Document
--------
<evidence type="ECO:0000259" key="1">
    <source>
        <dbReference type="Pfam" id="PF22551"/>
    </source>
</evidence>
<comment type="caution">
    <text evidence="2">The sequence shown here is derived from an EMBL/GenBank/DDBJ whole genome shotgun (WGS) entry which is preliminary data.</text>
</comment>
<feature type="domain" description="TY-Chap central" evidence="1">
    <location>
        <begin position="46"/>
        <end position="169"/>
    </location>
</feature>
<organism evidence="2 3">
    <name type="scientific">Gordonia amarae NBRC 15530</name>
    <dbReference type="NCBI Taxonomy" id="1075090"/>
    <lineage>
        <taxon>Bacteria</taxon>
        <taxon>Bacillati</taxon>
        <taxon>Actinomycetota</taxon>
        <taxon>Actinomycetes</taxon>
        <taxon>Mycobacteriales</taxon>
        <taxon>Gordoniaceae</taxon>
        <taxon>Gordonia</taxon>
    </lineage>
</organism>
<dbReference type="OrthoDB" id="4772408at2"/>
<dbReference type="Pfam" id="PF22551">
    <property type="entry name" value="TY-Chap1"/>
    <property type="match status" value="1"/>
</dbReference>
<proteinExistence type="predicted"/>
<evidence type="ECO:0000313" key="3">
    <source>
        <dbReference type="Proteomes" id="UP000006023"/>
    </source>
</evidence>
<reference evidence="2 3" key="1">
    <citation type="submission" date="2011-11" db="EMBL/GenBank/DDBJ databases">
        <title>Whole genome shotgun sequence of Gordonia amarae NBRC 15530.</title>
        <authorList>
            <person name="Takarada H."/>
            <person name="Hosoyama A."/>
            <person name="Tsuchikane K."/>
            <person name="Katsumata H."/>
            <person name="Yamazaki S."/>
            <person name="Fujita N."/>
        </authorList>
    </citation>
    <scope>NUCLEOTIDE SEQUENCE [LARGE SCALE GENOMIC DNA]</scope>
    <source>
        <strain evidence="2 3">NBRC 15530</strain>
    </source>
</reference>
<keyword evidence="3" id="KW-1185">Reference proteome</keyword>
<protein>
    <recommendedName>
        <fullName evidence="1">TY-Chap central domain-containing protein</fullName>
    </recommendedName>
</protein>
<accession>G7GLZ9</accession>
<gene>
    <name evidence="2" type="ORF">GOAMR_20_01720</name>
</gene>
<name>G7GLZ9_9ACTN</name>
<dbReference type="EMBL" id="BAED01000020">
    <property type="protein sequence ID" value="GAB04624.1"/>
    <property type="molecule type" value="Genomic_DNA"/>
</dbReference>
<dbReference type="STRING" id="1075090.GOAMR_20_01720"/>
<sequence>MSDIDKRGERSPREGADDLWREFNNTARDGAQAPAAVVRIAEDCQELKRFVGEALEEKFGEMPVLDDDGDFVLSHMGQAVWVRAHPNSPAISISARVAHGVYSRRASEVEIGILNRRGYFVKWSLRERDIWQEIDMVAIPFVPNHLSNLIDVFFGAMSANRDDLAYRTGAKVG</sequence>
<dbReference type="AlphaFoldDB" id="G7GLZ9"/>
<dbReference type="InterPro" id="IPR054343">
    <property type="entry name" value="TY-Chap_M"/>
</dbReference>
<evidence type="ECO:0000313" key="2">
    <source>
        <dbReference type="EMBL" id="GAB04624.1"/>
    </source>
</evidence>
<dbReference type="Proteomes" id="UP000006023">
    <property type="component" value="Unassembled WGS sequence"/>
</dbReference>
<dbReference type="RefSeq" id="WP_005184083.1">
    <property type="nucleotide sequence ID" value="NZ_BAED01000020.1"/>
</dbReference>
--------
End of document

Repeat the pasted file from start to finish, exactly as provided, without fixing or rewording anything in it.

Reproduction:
<evidence type="ECO:0000259" key="1">
    <source>
        <dbReference type="Pfam" id="PF22551"/>
    </source>
</evidence>
<comment type="caution">
    <text evidence="2">The sequence shown here is derived from an EMBL/GenBank/DDBJ whole genome shotgun (WGS) entry which is preliminary data.</text>
</comment>
<feature type="domain" description="TY-Chap central" evidence="1">
    <location>
        <begin position="46"/>
        <end position="169"/>
    </location>
</feature>
<organism evidence="2 3">
    <name type="scientific">Gordonia amarae NBRC 15530</name>
    <dbReference type="NCBI Taxonomy" id="1075090"/>
    <lineage>
        <taxon>Bacteria</taxon>
        <taxon>Bacillati</taxon>
        <taxon>Actinomycetota</taxon>
        <taxon>Actinomycetes</taxon>
        <taxon>Mycobacteriales</taxon>
        <taxon>Gordoniaceae</taxon>
        <taxon>Gordonia</taxon>
    </lineage>
</organism>
<dbReference type="OrthoDB" id="4772408at2"/>
<dbReference type="Pfam" id="PF22551">
    <property type="entry name" value="TY-Chap1"/>
    <property type="match status" value="1"/>
</dbReference>
<proteinExistence type="predicted"/>
<evidence type="ECO:0000313" key="3">
    <source>
        <dbReference type="Proteomes" id="UP000006023"/>
    </source>
</evidence>
<reference evidence="2 3" key="1">
    <citation type="submission" date="2011-11" db="EMBL/GenBank/DDBJ databases">
        <title>Whole genome shotgun sequence of Gordonia amarae NBRC 15530.</title>
        <authorList>
            <person name="Takarada H."/>
            <person name="Hosoyama A."/>
            <person name="Tsuchikane K."/>
            <person name="Katsumata H."/>
            <person name="Yamazaki S."/>
            <person name="Fujita N."/>
        </authorList>
    </citation>
    <scope>NUCLEOTIDE SEQUENCE [LARGE SCALE GENOMIC DNA]</scope>
    <source>
        <strain evidence="2 3">NBRC 15530</strain>
    </source>
</reference>
<keyword evidence="3" id="KW-1185">Reference proteome</keyword>
<protein>
    <recommendedName>
        <fullName evidence="1">TY-Chap central domain-containing protein</fullName>
    </recommendedName>
</protein>
<accession>G7GLZ9</accession>
<gene>
    <name evidence="2" type="ORF">GOAMR_20_01720</name>
</gene>
<name>G7GLZ9_9ACTN</name>
<dbReference type="EMBL" id="BAED01000020">
    <property type="protein sequence ID" value="GAB04624.1"/>
    <property type="molecule type" value="Genomic_DNA"/>
</dbReference>
<dbReference type="STRING" id="1075090.GOAMR_20_01720"/>
<sequence>MSDIDKRGERSPREGADDLWREFNNTARDGAQAPAAVVRIAEDCQELKRFVGEALEEKFGEMPVLDDDGDFVLSHMGQAVWVRAHPNSPAISISARVAHGVYSRRASEVEIGILNRRGYFVKWSLRERDIWQEIDMVAIPFVPNHLSNLIDVFFGAMSANRDDLAYRTGAKVG</sequence>
<dbReference type="AlphaFoldDB" id="G7GLZ9"/>
<dbReference type="InterPro" id="IPR054343">
    <property type="entry name" value="TY-Chap_M"/>
</dbReference>
<evidence type="ECO:0000313" key="2">
    <source>
        <dbReference type="EMBL" id="GAB04624.1"/>
    </source>
</evidence>
<dbReference type="Proteomes" id="UP000006023">
    <property type="component" value="Unassembled WGS sequence"/>
</dbReference>
<dbReference type="RefSeq" id="WP_005184083.1">
    <property type="nucleotide sequence ID" value="NZ_BAED01000020.1"/>
</dbReference>